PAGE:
The remuneration rate of an elected chair of a community board is set at twice the remuneration of a community board member.

The deputy chair of a community board is remunerated as a board member, reflecting the Authority's view that the role of deputy chair is not sufficiently different from that of a board member to warrant additional remuneration.

Review of board member remuneration

The Authority reviewed the position of community board members as one of the final parts of its overall review of local government remuneration. The Authority’s original thesis was that because community boards are part of the governance apparatus of councils, their costs should be included in the governance pool for each council, which would be the same size pool regardless of whether or not a council had any community boards.

However, the data showed significant variances amongst community boards.  For example, community boards have a massive span in terms of their resident per capita representation - from 72 residents to 13,000 residents per board member.

This range in representation represents the biggest difference amongst all boards. However, there are also no insignificant differences in what the boards actually do, ranging from significant delegations of local decisions, through to administering modest grant funds or being responsible for a budget for town centre amenity improvements or, at the other extreme, only advisory roles.

Despite these variations, the Authority has concluded that the primary function of the overwhelming majority of community boards is representation and advocacy. Thus the Authority concluded that having community board remuneration linked to population is fairer to board members. It is reasonable to expect that the time, effort and expertise required to represent a large number of people would be greater than that for a board representing a smaller number of people.

This does not mean that community board remuneration is an exact fixed multiple of its population; rather it means that there is relativity between a community board’s population and the remuneration of its members.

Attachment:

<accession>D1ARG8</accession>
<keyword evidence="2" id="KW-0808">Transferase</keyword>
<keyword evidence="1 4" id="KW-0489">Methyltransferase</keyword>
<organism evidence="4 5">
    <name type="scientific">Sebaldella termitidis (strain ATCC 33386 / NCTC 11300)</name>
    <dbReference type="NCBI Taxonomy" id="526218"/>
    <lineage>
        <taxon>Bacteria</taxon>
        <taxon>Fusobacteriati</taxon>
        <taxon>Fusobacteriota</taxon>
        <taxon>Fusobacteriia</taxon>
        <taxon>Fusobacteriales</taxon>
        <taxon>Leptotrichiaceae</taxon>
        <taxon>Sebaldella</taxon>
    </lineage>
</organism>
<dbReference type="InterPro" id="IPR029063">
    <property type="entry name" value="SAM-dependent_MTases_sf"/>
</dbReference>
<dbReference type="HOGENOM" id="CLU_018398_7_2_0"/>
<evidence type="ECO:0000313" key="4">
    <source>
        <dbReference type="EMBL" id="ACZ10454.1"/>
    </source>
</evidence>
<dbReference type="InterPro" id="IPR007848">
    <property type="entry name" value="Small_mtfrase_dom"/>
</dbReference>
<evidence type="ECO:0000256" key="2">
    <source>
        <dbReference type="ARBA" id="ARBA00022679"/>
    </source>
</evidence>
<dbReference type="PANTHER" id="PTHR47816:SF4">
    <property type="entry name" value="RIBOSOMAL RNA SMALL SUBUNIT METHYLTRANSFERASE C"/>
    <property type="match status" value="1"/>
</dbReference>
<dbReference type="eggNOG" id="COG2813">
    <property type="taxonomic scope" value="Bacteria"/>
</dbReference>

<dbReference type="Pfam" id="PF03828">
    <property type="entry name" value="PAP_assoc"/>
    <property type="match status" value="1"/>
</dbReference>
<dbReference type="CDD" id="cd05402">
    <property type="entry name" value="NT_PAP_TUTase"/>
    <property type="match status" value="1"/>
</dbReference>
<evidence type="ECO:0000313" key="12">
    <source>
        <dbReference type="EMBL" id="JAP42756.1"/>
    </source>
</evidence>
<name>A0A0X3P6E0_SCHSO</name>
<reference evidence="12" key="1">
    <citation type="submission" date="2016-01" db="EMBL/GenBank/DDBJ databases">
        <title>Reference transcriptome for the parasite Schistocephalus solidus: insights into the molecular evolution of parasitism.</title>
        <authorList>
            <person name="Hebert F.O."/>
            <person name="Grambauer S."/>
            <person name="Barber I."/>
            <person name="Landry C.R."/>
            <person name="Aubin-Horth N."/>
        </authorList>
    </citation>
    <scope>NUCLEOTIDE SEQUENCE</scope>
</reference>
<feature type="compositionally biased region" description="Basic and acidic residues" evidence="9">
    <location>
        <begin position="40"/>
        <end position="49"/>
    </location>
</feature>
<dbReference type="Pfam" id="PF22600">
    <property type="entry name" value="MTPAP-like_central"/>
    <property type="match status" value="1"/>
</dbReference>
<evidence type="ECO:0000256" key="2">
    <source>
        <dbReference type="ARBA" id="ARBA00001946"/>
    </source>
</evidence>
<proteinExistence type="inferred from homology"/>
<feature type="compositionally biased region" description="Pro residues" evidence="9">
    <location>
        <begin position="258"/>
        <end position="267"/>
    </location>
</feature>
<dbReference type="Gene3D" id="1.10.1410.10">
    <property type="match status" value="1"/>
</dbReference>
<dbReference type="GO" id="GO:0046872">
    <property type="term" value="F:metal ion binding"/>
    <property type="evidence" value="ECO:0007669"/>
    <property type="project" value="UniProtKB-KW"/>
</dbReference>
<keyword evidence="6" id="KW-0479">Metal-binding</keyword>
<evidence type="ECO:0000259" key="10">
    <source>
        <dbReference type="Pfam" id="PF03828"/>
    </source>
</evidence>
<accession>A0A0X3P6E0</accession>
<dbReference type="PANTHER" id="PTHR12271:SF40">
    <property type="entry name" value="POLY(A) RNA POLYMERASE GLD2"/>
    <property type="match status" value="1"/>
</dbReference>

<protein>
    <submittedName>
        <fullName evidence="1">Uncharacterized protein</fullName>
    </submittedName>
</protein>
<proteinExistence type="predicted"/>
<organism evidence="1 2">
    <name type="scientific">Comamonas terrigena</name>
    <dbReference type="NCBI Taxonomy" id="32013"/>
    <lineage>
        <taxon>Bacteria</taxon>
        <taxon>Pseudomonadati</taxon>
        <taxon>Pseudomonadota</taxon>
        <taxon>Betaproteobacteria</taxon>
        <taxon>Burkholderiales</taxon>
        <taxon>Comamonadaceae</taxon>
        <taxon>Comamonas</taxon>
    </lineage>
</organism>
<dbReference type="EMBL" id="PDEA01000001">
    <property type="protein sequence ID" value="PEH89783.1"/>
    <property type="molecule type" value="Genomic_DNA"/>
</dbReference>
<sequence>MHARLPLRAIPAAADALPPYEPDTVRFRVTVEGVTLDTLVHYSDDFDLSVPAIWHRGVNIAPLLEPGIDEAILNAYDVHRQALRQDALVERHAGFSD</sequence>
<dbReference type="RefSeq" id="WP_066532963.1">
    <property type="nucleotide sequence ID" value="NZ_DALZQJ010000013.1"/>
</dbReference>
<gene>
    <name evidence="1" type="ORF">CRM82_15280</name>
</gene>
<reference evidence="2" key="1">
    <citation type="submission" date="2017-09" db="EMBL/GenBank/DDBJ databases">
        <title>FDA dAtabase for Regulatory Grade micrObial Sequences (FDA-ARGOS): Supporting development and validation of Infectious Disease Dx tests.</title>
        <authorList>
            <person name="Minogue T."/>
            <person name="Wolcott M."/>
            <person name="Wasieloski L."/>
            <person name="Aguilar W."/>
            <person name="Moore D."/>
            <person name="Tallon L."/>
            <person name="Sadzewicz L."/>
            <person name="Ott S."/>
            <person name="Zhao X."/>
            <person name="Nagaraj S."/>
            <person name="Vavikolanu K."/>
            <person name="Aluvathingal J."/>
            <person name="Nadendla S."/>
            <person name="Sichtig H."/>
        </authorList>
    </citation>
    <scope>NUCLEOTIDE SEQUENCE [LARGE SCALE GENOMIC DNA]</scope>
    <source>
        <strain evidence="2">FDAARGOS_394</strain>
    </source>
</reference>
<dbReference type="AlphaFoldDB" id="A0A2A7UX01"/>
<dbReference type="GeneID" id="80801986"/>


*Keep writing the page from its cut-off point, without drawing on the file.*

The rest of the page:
Notwithstanding the above approaches, we have applied a minimum level of remuneration even for smaller community boards representing tiny populations. Members of those boards need fair payment, even if it were just considered a meeting attendance fee, so the Authority has increased their remuneration to the minimum level of $2,000 per annum before tax.

A small number of community boards have reasonably substantial delegations from their councils. The Authority is still considering these boards’ functions and workload in relation to their councils.

Review of community board remuneration [PDF, 420 KB]

Additional delegation of functions

Notwithstanding the decision that community board remuneration should not be part of a Council’s overall governance remuneration pool, if any council in future wants to delegate further functions from the time it takes office following the October election, and wants the community board remuneration to increase accordingly, the value of that increase will need to come out of the council governance remuneration pool. This is in recognition that additional work by community board members relieves councillors of this work.

Additional levels of responsibility can be recognised only for the board as a whole, and not for individual members. Each proposal will be considered on a case-by-case basis. Evidence will be required to show how any community board is operating significantly above and beyond the role of community boards. The maximum amount that can be added to the community board member remuneration is 30%.

Local Government Act 2002, s52 - NZ Legislation(external link)

Councillor members